Unfortunately, the amount of time I spend in a happy state of mind is much smaller these days than it was five years ago.
Back then I had a full-time job that I really enjoyed and could drive. The family's financial state wasn't outstanding by any means, but we didn't have to worry about paying for our bills every month and our house was in good shape.
Now the job that I really enjoyed has disappeared and all that is left is a part-time replica that still includes too much evening duty. Plus, I'm not allowed to drive; so it's either find a ride or walk. And with our economy in the shape it is in, I'm willing to bet that a lot of people can identify with the last part about struggling to pay for bills.
While all of this has been going on, I have personally gone through three different stages.
Stage One involved getting angry about everything and blaming the people around me (and even a few I didn't know). The job disappeared because the business closed and the driving disappeared because of a medical condition. Since I didn't bring either of those things on myself, there was reason to be angry.
Eventually I grew tired of all the anger and I didn't like what it was doing to me, so I moved on.
Stage Two was the “Oh well!” Phase. I found a different job and tried to adjust to all the other changes in the months that followed. There were other things that happened that took my family in a negative direction, but instead of getting mad I just shrugged my shoulders and decided not to worry about it.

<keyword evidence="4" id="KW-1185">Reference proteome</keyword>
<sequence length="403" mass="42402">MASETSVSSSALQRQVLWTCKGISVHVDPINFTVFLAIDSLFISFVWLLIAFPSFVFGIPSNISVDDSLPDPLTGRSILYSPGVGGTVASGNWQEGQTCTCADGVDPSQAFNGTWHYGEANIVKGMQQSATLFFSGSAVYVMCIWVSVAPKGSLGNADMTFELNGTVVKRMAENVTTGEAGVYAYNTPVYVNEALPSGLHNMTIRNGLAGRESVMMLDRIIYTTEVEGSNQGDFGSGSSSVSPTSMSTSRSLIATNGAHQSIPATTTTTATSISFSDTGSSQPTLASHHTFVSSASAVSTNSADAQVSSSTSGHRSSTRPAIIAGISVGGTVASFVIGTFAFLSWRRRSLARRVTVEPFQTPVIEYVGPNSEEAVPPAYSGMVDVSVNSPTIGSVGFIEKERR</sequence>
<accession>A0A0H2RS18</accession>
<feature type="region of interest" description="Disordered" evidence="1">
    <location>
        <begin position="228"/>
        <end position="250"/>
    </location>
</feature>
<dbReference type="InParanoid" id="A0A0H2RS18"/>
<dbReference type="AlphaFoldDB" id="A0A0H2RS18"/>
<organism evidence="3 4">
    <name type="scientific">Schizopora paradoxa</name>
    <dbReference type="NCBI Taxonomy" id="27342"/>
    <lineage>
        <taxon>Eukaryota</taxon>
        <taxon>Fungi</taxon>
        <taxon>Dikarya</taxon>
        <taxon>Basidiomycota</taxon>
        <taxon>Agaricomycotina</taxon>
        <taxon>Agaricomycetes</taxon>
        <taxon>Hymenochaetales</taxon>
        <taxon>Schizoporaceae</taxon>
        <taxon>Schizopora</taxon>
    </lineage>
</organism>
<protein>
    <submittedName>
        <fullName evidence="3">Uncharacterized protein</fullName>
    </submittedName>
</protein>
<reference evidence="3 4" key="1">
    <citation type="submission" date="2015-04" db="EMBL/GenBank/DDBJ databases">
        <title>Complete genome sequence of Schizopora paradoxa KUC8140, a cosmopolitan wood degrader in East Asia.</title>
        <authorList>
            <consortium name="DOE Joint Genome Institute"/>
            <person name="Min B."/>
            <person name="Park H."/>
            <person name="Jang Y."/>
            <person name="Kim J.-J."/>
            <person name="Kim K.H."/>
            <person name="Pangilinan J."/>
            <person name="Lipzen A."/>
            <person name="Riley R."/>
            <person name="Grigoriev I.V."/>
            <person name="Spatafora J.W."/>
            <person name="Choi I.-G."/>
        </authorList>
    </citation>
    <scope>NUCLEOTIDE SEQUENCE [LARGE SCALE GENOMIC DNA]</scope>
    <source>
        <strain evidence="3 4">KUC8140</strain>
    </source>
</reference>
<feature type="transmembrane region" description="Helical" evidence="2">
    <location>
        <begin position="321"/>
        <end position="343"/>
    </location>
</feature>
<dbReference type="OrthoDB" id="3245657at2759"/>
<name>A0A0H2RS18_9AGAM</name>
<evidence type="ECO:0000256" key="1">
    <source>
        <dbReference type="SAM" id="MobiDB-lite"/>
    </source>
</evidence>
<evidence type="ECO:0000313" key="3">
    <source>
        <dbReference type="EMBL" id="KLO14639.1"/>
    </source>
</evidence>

Then when my wife got a new job, it became clear to me that I had been wasting my time and energy with all the anger. The “Oh well!” approach was working much better. Or so I thought.
Although it was better for me, physically, it was killing my career and causing me to ignore things that should be very important – such as organization and punctuality. There is no denying I have always been a procrastinator, but the situation was getting out of hand.
Finally I realized that the approach I thought was bringing me such success was actually just causing me to hide from the problems. That caused another change.
Stage Three is where I'm at now – in the process of developing a new career. The replica of the old career is still with me, but that's only because the family budget needs it. The “new” career is about nine months old, but since I haven't had any official training courses yet, I know there is work to be done.
But guess what? That is just fine with me. I am moving in a positive direction and enjoy going to work again. If this continues, it won't be long before I will be writing about how most of time is spent in a happy state of mind.